American Fork, Utah / Tucson, Arizona

CEO Zhenfang “Jim” Ge is building a cutting-edge battery gigafactory in Arizona, with plans for several more on the horizon.

Since 2016, Ge has served as chairman of the board for Utah-based Lion Energy. That company’s problems sourcing batteries led to the startup of American Battery Factory in 2021. “We found a need for U.S.-made battery cells to supply the energy storage industry,” he says.

Now in pre-production mode, American Battery Factory (ABF) plans to move from Lion Energy’s base of American Fork, Utah, to Tucson, Arizona, when the first phase of its manufacturing facility in the latter city is operational in 2024.

And it’s not just any facility: Ge says it will be the country’s largest gigafactory for the production of lithium iron phosphate (LFP) battery cells at nearly 2 million square feet, to be located on 267 acres at Pima County’s Aerospace Research Campus. The project is expected to total an estimated $1.2 billion in capital investment, with a $3.1 billion in economic impact to Arizona.

“We are in the process of doing the infrastructure and architectural planning,” says Ge. “Once the building is done, we’ll fully move out there.”

Thanks to modular construction techniques, the Tucson factory will be operational “in 12 to 16 months,” says Ge, creating 300 high-paying jobs for the first phase of the factory. That number will scale up to 1,000 cumulative jobs in operations, manufacturing, R&D, automation, leadership, and other positions.

“The State of Arizona is very business-friendly, and the environment, because of the dry climate, is very helpful for battery cell manufacturing,” says Ge of the rationale behind site selection. “Also, the workforce — the University of Arizona and Pima Community College have been very friendly and helpful to supply qualified engineers.”

From the raw materials to delivery of finished batteries, the Tucson facility will be a turnkey operation, says Ge. “The factory will be a very long building. The entire production line from start to finish will be close to 800 meters.”

He also points to “onshoring of the supply chain,” noting, “Besides the manufacturing, we will actually have an R&D center, the American Battery Foundry, which bridges the industry with academia.”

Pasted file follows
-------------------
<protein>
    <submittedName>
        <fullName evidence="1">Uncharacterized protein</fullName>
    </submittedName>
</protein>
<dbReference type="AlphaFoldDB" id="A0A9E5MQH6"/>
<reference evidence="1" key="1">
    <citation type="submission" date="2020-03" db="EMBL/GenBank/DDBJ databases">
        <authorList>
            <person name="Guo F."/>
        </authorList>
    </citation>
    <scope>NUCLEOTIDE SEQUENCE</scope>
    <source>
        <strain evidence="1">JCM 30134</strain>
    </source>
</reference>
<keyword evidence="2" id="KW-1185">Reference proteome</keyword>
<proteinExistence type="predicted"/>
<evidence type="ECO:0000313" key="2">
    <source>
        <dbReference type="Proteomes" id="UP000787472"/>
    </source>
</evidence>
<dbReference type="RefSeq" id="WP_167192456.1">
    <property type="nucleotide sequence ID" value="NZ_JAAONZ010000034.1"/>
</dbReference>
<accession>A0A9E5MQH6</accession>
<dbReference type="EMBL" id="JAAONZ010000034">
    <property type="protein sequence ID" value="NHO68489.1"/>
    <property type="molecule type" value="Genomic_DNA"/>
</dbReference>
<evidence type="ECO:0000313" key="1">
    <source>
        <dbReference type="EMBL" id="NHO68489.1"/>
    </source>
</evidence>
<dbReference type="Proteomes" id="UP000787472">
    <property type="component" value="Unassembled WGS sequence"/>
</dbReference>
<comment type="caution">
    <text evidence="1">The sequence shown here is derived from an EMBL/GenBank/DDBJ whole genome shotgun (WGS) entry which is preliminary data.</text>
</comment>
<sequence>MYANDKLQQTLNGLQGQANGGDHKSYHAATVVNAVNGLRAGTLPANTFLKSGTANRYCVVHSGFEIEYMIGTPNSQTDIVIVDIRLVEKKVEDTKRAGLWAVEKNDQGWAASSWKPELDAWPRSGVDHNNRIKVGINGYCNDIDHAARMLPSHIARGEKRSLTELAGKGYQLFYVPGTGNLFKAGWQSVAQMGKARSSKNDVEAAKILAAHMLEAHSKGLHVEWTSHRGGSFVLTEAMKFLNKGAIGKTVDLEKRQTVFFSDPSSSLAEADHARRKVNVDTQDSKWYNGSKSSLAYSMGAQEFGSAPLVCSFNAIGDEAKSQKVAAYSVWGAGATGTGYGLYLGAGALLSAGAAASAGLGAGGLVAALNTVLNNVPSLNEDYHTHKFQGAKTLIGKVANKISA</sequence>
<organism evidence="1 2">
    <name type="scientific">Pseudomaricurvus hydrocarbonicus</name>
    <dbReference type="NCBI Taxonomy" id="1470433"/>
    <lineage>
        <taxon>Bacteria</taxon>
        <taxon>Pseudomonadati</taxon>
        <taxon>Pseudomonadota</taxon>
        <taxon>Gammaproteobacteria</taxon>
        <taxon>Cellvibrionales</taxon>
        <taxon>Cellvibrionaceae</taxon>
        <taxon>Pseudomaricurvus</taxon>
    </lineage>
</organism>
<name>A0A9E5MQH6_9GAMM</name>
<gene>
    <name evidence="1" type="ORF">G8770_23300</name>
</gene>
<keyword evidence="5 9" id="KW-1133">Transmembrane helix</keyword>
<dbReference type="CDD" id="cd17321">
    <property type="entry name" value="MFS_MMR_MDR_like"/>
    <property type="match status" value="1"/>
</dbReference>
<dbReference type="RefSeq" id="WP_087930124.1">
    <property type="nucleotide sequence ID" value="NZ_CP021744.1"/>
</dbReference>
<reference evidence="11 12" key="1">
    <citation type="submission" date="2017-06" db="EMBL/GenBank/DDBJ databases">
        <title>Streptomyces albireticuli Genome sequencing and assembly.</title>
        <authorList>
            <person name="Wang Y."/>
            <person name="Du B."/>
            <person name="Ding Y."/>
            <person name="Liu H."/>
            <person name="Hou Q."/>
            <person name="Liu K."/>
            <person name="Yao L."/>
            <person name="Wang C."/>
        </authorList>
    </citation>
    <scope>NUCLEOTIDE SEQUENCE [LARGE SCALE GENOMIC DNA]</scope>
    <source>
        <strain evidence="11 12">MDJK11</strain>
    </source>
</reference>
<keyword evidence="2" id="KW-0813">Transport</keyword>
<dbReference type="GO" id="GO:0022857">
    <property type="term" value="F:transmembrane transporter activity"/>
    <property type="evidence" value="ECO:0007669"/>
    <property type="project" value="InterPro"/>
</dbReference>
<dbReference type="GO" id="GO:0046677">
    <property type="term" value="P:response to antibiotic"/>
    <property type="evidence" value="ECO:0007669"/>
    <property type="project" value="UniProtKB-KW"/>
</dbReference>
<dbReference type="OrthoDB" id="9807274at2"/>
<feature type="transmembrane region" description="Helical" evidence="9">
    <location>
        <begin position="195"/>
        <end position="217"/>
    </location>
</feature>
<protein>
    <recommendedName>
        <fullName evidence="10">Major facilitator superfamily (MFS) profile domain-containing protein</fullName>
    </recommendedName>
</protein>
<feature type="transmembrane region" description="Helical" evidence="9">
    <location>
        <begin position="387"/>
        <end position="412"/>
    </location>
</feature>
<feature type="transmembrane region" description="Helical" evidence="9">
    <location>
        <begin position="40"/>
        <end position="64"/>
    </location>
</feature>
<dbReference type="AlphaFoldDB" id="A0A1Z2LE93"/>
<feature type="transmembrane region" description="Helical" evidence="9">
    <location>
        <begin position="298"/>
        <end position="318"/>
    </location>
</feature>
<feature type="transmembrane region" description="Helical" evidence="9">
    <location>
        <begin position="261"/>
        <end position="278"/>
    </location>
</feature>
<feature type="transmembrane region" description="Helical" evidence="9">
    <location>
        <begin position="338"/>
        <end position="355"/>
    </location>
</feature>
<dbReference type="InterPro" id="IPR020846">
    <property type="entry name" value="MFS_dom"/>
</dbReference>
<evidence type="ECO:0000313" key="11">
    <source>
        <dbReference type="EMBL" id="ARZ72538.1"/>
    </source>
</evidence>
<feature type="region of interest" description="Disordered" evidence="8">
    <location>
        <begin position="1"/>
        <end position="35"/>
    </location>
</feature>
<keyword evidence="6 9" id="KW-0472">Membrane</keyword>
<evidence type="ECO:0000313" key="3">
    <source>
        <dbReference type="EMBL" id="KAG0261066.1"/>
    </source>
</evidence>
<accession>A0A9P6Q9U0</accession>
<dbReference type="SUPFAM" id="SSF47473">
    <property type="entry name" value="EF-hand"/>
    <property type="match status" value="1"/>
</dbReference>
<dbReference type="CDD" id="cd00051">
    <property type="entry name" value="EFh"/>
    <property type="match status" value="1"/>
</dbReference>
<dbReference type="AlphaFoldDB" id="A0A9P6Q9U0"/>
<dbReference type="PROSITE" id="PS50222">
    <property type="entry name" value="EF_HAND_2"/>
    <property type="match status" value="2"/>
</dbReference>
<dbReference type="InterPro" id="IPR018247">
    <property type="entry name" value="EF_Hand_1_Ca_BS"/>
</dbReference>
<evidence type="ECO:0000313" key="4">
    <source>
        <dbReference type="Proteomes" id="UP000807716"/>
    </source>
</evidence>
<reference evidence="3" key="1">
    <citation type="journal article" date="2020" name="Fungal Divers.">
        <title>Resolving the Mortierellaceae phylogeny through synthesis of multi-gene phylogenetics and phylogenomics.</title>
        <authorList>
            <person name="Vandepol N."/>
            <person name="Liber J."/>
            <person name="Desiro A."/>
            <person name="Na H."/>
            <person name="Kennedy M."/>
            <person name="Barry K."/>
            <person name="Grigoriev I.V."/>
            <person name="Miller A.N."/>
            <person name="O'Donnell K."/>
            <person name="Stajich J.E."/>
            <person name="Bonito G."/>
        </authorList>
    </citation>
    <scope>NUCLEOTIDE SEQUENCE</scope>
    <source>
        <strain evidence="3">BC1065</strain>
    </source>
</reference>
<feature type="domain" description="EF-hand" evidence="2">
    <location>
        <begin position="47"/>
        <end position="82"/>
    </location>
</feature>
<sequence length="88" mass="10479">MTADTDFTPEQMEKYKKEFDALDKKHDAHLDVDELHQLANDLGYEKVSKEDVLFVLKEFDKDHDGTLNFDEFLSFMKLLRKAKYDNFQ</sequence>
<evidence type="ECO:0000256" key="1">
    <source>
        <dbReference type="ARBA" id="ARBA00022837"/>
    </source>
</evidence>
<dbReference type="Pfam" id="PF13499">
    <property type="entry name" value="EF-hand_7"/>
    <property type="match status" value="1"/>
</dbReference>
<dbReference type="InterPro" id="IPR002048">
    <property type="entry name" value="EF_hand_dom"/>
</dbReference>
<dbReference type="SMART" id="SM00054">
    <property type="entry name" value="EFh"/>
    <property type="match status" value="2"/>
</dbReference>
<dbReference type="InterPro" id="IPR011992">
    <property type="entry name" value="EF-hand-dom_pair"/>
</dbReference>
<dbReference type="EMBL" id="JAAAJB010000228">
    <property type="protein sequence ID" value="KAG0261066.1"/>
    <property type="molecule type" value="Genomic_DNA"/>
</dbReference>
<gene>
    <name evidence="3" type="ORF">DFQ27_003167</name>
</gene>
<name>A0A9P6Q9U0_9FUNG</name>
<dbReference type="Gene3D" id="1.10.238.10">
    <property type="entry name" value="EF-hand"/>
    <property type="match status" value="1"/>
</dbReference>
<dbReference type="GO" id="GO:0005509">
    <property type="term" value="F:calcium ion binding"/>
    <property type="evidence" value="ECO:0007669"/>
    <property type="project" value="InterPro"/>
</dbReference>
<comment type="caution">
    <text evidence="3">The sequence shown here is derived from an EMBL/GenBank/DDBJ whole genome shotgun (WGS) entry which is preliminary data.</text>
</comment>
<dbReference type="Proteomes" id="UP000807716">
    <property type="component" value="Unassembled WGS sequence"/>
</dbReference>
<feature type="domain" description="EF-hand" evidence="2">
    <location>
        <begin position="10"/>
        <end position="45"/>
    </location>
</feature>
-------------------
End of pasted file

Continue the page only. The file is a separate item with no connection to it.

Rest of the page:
But Tucson is just the beginning. “We are building a network of gigafactories,” says Ge. “The Arizona site will have 16 gigawatts of capacity, and the first phase is three gigawatts. . . . We are open to options. We’re looking at Georgia and other states. We’d like to build factories where our customers are.”

The Tucson facility will supply Lion Energy and other customers to start, says Ge, who served as the chairman of ABF before taking over as the company’s CEO in early 2023.

He sees the mission dovetailing into major paradigm shifts in energy. “We call it the three Ds: decarbonization, decentralization, and digitalization,” says Ge. “For decarbonization, you have to use as much renewable energy as possible, but the wind doesn’t always blow, the sun doesn’t always shine, so energy storage is really the solution to utilize clean energy. When you do decentralization, the microgrid is also going to be heavily relying on energy storage. With storage, digitalization can be implemented, so you can use software to control and to visualize how energy is being produced, stored, and used.”

Challenges: “For the first year or two, the largest challenge will be coming from supply chain,” says Ge. “We just don’t have an established supply chain in the United States. We are not only just building the cell factory, we are also building up the supply chain.”

The plan is to source as much raw material from North America as possible, he adds. “The cathodes will be a little bit of a problem in the beginning, but we are trying to build a cathode factory with partners on the ABF site. The anode is not a problem — we already have a supplier to supply the anode.”

Opportunities: Ge sees opportunities from the residential market all the way up to the grid. “The market is so big, it’s almost unlimited,” says Ge. “For 12 hours of storage [in the U.S.], we need 5.5 terawatt-hours of capacity. Right now in 2022, the entire United States has built about 9.6 gigawatt-hours of battery storage [or .0096 terawatts]. You see the disparity.”

“Every building in America, from residential to commercial to government buildings, eventually needs energy storage,” he adds. “Right now, electricity is only 15 percent of all energy consumption. . . . Ultimately, that will be six, seven times what it is right now. Besides utilizing more renewable energy, making energy more efficient — less wastage — should be a big portion of it. Energy produced goes into battery storage, then using as much as you need, instead of the current situation: You produce and you use, and more than 60 percent of it is being wasted.”

He adds, “There’s also a national security issue. We don’t want to depend on the foreign supply of batteries made in Asia and other parts of the world. We want those battery cells made in the USA.”

Needs: Capital and about 300 employees to launch the first phase. “We are doing a Series B right now,” says Ge.

Photos courtesy American Battery Factory

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